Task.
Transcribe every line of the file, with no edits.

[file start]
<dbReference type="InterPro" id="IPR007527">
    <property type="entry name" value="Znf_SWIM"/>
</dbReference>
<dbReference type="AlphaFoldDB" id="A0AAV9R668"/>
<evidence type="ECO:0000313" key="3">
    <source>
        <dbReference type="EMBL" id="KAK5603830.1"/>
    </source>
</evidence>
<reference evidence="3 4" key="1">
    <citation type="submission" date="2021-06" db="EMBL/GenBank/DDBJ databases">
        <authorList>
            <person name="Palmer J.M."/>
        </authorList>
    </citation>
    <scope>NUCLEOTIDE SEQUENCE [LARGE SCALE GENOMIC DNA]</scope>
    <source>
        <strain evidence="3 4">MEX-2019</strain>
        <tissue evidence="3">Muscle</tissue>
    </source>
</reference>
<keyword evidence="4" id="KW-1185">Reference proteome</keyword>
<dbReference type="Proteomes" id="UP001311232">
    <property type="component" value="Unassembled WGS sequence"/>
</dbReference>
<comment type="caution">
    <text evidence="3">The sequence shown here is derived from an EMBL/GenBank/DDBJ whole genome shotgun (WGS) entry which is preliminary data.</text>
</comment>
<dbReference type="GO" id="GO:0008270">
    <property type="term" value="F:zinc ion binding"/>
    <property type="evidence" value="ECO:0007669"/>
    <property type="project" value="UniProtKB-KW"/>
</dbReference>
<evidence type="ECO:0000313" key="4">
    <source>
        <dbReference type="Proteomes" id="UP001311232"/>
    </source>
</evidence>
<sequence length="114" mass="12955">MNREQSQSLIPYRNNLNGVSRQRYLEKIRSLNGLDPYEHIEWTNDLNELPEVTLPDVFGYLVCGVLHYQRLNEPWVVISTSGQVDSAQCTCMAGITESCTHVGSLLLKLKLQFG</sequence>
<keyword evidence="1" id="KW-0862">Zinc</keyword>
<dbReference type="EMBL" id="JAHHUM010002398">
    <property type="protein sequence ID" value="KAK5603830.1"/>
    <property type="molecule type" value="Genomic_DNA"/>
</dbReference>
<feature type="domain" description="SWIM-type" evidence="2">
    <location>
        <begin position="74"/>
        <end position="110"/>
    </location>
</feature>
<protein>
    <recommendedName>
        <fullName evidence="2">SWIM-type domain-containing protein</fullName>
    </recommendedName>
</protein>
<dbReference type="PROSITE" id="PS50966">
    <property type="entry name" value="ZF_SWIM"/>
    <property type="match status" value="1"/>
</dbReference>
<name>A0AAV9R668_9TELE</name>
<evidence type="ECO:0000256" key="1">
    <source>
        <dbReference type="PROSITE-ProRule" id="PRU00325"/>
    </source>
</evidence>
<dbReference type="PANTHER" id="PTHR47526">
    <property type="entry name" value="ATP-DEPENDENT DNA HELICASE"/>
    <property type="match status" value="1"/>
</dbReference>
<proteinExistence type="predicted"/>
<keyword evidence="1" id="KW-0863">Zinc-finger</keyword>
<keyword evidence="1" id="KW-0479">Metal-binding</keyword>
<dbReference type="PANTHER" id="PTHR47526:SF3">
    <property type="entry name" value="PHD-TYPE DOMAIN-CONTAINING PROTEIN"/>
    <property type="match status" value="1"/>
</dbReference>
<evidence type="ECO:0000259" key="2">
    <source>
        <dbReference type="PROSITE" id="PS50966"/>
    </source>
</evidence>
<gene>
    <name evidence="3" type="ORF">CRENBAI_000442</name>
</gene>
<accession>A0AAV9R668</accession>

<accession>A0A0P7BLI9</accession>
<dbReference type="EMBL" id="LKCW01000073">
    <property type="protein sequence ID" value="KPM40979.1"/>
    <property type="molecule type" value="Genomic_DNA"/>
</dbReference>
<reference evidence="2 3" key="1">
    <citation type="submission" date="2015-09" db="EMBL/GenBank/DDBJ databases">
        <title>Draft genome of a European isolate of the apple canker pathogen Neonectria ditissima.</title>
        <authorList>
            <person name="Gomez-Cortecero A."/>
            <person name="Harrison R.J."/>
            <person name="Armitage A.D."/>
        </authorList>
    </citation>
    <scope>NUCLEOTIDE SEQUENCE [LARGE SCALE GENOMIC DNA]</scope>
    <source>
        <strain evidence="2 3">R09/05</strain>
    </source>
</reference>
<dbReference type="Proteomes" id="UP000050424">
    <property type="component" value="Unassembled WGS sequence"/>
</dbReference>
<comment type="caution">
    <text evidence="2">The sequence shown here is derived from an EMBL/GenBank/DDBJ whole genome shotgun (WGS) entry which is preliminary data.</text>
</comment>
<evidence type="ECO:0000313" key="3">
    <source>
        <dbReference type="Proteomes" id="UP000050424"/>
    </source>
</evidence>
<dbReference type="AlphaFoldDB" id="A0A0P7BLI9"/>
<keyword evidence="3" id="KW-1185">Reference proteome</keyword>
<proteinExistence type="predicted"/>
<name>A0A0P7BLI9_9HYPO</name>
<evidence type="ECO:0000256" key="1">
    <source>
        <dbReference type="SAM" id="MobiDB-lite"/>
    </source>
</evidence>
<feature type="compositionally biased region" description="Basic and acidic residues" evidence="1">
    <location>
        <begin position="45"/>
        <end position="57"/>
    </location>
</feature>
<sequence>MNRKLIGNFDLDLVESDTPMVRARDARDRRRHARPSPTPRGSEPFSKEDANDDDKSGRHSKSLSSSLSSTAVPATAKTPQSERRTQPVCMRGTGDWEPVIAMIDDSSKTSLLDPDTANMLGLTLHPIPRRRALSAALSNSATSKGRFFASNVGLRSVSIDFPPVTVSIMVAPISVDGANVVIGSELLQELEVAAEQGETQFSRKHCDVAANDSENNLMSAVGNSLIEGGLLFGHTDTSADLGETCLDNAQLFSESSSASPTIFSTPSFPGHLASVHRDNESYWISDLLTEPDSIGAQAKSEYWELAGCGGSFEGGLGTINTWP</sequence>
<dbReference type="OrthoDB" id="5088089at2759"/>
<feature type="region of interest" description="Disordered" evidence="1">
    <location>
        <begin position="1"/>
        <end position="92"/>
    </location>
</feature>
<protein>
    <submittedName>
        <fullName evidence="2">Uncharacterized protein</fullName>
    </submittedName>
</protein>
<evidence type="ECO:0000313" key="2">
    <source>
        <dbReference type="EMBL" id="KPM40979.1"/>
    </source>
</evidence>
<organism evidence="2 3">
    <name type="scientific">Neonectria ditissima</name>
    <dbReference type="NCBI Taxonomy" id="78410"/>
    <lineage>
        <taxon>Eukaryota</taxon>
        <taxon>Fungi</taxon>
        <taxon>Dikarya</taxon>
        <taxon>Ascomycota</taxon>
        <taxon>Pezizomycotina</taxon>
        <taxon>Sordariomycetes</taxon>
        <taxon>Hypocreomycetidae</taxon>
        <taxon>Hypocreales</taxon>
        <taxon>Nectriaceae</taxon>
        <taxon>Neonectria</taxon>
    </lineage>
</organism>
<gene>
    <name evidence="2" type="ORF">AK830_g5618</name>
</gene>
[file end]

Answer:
<dbReference type="InterPro" id="IPR007527">
    <property type="entry name" value="Znf_SWIM"/>
</dbReference>
<dbReference type="AlphaFoldDB" id="A0AAV9R668"/>
<evidence type="ECO:0000313" key="3">
    <source>
        <dbReference type="EMBL" id="KAK5603830.1"/>
    </source>
</evidence>
<reference evidence="3 4" key="1">
    <citation type="submission" date="2021-06" db="EMBL/GenBank/DDBJ databases">
        <authorList>
            <person name="Palmer J.M."/>
        </authorList>
    </citation>
    <scope>NUCLEOTIDE SEQUENCE [LARGE SCALE GENOMIC DNA]</scope>
    <source>
        <strain evidence="3 4">MEX-2019</strain>
        <tissue evidence="3">Muscle</tissue>
    </source>
</reference>
<keyword evidence="4" id="KW-1185">Reference proteome</keyword>
<dbReference type="Proteomes" id="UP001311232">
    <property type="component" value="Unassembled WGS sequence"/>
</dbReference>
<comment type="caution">
    <text evidence="3">The sequence shown here is derived from an EMBL/GenBank/DDBJ whole genome shotgun (WGS) entry which is preliminary data.</text>
</comment>
<dbReference type="GO" id="GO:0008270">
    <property type="term" value="F:zinc ion binding"/>
    <property type="evidence" value="ECO:0007669"/>
    <property type="project" value="UniProtKB-KW"/>
</dbReference>
<evidence type="ECO:0000313" key="4">
    <source>
        <dbReference type="Proteomes" id="UP001311232"/>
    </source>
</evidence>
<sequence length="114" mass="12955">MNREQSQSLIPYRNNLNGVSRQRYLEKIRSLNGLDPYEHIEWTNDLNELPEVTLPDVFGYLVCGVLHYQRLNEPWVVISTSGQVDSAQCTCMAGITESCTHVGSLLLKLKLQFG</sequence>
<keyword evidence="1" id="KW-0862">Zinc</keyword>
<dbReference type="EMBL" id="JAHHUM010002398">
    <property type="protein sequence ID" value="KAK5603830.1"/>
    <property type="molecule type" value="Genomic_DNA"/>
</dbReference>
<feature type="domain" description="SWIM-type" evidence="2">
    <location>
        <begin position="74"/>
        <end position="110"/>
    </location>
</feature>
<protein>
    <recommendedName>
        <fullName evidence="2">SWIM-type domain-containing protein</fullName>
    </recommendedName>
</protein>
<dbReference type="PROSITE" id="PS50966">
    <property type="entry name" value="ZF_SWIM"/>
    <property type="match status" value="1"/>
</dbReference>
<name>A0AAV9R668_9TELE</name>
<evidence type="ECO:0000256" key="1">
    <source>
        <dbReference type="PROSITE-ProRule" id="PRU00325"/>
    </source>
</evidence>
<dbReference type="PANTHER" id="PTHR47526">
    <property type="entry name" value="ATP-DEPENDENT DNA HELICASE"/>
    <property type="match status" value="1"/>
</dbReference>
<proteinExistence type="predicted"/>
<keyword evidence="1" id="KW-0863">Zinc-finger</keyword>
<keyword evidence="1" id="KW-0479">Metal-binding</keyword>
<dbReference type="PANTHER" id="PTHR47526:SF3">
    <property type="entry name" value="PHD-TYPE DOMAIN-CONTAINING PROTEIN"/>
    <property type="match status" value="1"/>
</dbReference>
<evidence type="ECO:0000259" key="2">
    <source>
        <dbReference type="PROSITE" id="PS50966"/>
    </source>
</evidence>
<gene>
    <name evidence="3" type="ORF">CRENBAI_000442</name>
</gene>
<accession>A0AAV9R668</accession>

<accession>A0A0P7BLI9</accession>
<dbReference type="EMBL" id="LKCW01000073">
    <property type="protein sequence ID" value="KPM40979.1"/>
    <property type="molecule type" value="Genomic_DNA"/>
</dbReference>
<reference evidence="2 3" key="1">
    <citation type="submission" date="2015-09" db="EMBL/GenBank/DDBJ databases">
        <title>Draft genome of a European isolate of the apple canker pathogen Neonectria ditissima.</title>
        <authorList>
            <person name="Gomez-Cortecero A."/>
            <person name="Harrison R.J."/>
            <person name="Armitage A.D."/>
        </authorList>
    </citation>
    <scope>NUCLEOTIDE SEQUENCE [LARGE SCALE GENOMIC DNA]</scope>
    <source>
        <strain evidence="2 3">R09/05</strain>
    </source>
</reference>
<dbReference type="Proteomes" id="UP000050424">
    <property type="component" value="Unassembled WGS sequence"/>
</dbReference>
<comment type="caution">
    <text evidence="2">The sequence shown here is derived from an EMBL/GenBank/DDBJ whole genome shotgun (WGS) entry which is preliminary data.</text>
</comment>
<evidence type="ECO:0000313" key="3">
    <source>
        <dbReference type="Proteomes" id="UP000050424"/>
    </source>
</evidence>
<dbReference type="AlphaFoldDB" id="A0A0P7BLI9"/>
<keyword evidence="3" id="KW-1185">Reference proteome</keyword>
<proteinExistence type="predicted"/>
<name>A0A0P7BLI9_9HYPO</name>
<evidence type="ECO:0000256" key="1">
    <source>
        <dbReference type="SAM" id="MobiDB-lite"/>
    </source>
</evidence>
<feature type="compositionally biased region" description="Basic and acidic residues" evidence="1">
    <location>
        <begin position="45"/>
        <end position="57"/>
    </location>
</feature>
<sequence>MNRKLIGNFDLDLVESDTPMVRARDARDRRRHARPSPTPRGSEPFSKEDANDDDKSGRHSKSLSSSLSSTAVPATAKTPQSERRTQPVCMRGTGDWEPVIAMIDDSSKTSLLDPDTANMLGLTLHPIPRRRALSAALSNSATSKGRFFASNVGLRSVSIDFPPVTVSIMVAPISVDGANVVIGSELLQELEVAAEQGETQFSRKHCDVAANDSENNLMSAVGNSLIEGGLLFGHTDTSADLGETCLDNAQLFSESSSASPTIFSTPSFPGHLASVHRDNESYWISDLLTEPDSIGAQAKSEYWELAGCGGSFEGGLGTINTWP</sequence>
<dbReference type="OrthoDB" id="5088089at2759"/>
<feature type="region of interest" description="Disordered" evidence="1">
    <location>
        <begin position="1"/>
        <end position="92"/>
    </location>
</feature>
<protein>
    <submittedName>
        <fullName evidence="2">Uncharacterized protein</fullName>
    </submittedName>
</protein>
<evidence type="ECO:0000313" key="2">
    <source>
        <dbReference type="EMBL" id="KPM40979.1"/>
    </source>
</evidence>
<organism evidence="2 3">
    <name type="scientific">Neonectria ditissima</name>
    <dbReference type="NCBI Taxonomy" id="78410"/>
    <lineage>
        <taxon>Eukaryota</taxon>
        <taxon>Fungi</taxon>
        <taxon>Dikarya</taxon>
        <taxon>Ascomycota</taxon>
        <taxon>Pezizomycotina</taxon>
        <taxon>Sordariomycetes</taxon>
        <taxon>Hypocreomycetidae</taxon>
        <taxon>Hypocreales</taxon>
        <taxon>Nectriaceae</taxon>
        <taxon>Neonectria</taxon>
    </lineage>
</organism>
<gene>
    <name evidence="2" type="ORF">AK830_g5618</name>
</gene>